Today is July 4, 2016, which I celebrate with my country as Independence Day. As it would happen, three little persons in my home this morning were reenacting an enormous battle, the Battle of Little Big Brothers. I was sleeping. Until I wasn’t.
Sometimes, a warning shot over the bed will do to quiet the rebels. But when they get truly overwrought, only a nice, calm lecture will do. It’s a method of which brain works. Slowing down the argument without directly talking about it, while talking about, oh, say, history, changes the brain gears and gets them working in a new direction.
If I do say so myself, and I do, this morning’s lecture was inspired. It went something like this:
What is today? Yeah, Fourth of July. What else do we call it? Sure, we call it Independence Day. Why do we celebrate today? (insert surface notions of freedom and autonomy)
Eldest said, “We celebrate gaining our freedom from Great Britain when we signed the Declaration of Independence.” Perfect launch pad.
Actually, the Declaration wasn’t the end of anything but just the beginning. Some might know the day the revolution ended, the day we were verily on our own, but that’s not the day we celebrate. We celebrate the day the decision was made. The day we put pen to paper and held ourselves to our convictions. That’s the day heralded by marching bands from east coast to west. That’s the day designated for sun and fun and gathering by twos and fours and tens to celebrate. To reflect. To light the sky.
If you think about it, we often celebrate beginnings: birthdays, weddings, anniversaries of everything from marriage to forming companies to losing our addictions. We enjoy the promise of beginning. We mark our calendars lest we forget. We plan and prepare to party, rejoicing in one another.
It’s the kind of optimism that founded a nation. We wrote some words and signed some names and let the ink dry while we forged ahead. What can be easily forgotten is the work that follows a beginning. The revolution. The babies. The marriages. The real life that follows every beginning. It’s hard. It’s sometimes brutal. The joy of making the decision evaporates in the melee of the doing.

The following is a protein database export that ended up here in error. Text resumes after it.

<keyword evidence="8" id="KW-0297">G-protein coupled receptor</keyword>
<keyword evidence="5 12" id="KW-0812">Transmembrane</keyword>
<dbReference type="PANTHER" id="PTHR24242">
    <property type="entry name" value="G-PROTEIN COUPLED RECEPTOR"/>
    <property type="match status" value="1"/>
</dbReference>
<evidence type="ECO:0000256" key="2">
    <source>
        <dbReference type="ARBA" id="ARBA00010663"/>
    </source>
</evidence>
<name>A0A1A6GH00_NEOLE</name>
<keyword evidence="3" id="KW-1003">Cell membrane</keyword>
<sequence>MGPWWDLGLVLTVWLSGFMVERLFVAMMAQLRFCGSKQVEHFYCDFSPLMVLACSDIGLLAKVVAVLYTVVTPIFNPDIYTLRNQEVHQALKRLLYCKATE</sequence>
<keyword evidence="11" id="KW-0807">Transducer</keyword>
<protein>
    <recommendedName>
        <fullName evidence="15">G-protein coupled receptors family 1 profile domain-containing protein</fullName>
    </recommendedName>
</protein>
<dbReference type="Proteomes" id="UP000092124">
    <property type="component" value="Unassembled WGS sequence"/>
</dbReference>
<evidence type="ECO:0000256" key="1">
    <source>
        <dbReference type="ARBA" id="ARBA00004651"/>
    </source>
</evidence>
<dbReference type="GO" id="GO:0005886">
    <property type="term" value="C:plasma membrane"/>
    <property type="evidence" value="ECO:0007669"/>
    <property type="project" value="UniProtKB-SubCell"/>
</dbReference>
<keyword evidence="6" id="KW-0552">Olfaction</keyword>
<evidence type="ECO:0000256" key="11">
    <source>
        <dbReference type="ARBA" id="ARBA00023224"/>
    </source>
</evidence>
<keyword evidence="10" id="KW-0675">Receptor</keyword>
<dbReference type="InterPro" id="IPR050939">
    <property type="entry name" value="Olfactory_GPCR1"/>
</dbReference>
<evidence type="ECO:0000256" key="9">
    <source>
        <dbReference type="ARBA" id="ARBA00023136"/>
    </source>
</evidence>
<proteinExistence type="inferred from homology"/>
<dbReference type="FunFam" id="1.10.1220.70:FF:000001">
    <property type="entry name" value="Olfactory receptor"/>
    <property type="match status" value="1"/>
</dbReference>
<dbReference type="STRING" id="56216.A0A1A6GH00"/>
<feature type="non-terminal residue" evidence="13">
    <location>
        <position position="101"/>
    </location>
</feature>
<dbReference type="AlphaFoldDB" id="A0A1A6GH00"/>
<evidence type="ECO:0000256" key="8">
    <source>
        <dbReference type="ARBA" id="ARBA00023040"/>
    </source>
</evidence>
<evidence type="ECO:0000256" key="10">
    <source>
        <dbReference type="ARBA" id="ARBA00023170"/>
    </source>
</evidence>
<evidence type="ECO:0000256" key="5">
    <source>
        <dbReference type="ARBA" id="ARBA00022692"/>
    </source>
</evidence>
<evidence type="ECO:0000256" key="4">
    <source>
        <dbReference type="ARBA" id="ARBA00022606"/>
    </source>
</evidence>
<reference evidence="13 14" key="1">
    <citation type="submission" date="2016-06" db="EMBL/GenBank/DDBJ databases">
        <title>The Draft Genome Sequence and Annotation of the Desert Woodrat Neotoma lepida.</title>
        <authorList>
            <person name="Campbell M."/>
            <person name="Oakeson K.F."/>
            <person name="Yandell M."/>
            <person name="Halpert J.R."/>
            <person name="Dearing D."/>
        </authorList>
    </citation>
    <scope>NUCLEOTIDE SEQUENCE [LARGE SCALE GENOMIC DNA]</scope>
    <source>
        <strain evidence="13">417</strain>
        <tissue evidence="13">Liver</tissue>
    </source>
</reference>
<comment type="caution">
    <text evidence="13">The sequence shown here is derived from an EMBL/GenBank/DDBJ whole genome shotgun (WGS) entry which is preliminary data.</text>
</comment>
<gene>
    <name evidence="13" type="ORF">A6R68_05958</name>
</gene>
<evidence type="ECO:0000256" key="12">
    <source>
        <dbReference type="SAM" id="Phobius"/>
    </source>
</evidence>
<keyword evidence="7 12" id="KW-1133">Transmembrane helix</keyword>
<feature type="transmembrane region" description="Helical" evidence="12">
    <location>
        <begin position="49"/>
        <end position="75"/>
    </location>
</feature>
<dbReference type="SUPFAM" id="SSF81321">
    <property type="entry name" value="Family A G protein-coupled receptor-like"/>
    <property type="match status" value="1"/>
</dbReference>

Only months or years later do we celebrate. Only then do we forget the hard work and remember the decision, the occasion, the elation.
But we can make a new beginning right now. We can hit the reset button on this day and choose for it to be calmer, kinder, better. No more fighting. Enjoy one another.
I’m writing this post a couple hours after the fact, and it’s definitely not verbatim. But it is the message.
All those long years ago, some men got together and declared independence. Then began the work. Theirs, their wives’ and children’s and parents’ and friends’. The battles roiled. Lives ended. Freedom was paid. But the work didn’t stop. They had to form a new government, echoes of a very old government. A republic. A democracy. They had to decide how their freedom would echo to new generations through laws, through traditions, through it all.
There were missteps. Painful, shameful errors in judgement, strategy, tactics. It has not been all sunshine and firecrackers since that day the ink dried. It has not been all beer and barbecue. It has not been all parades and rock ballad tributes.
We’re in one of those tough places even today, our anniversary of deciding to become independent. That was one beginning, but we are on the cusp of another. We must decide yet again to be free, to be a republic, to be a democracy. We must determine individually whether the legislature is comprised of politicians, of the cream of society’s crop – its smartest and bravest and best, or of everyday people – those most knowledgable in how legislative outcomes impact actual people.
We must decide who will lead the country and what limits that person must abide. We must choose a path. It will be in ink on every ballot. What is at stake? Freedom. It’s as simple and complex as that. Freedom from governmental oppression and individual tyranny. Freedom of movement, of thought, of speech, of worship, of defense. Freedom from mortgaging our very lives to the banks that fought for nothing.
I don’t presume to tell you how to vote, how to be involved, how to see your country free. But it took a fight among my boys this morning for me to gather my thoughts on the beginning our country now and continually faces.
To new beginnings!
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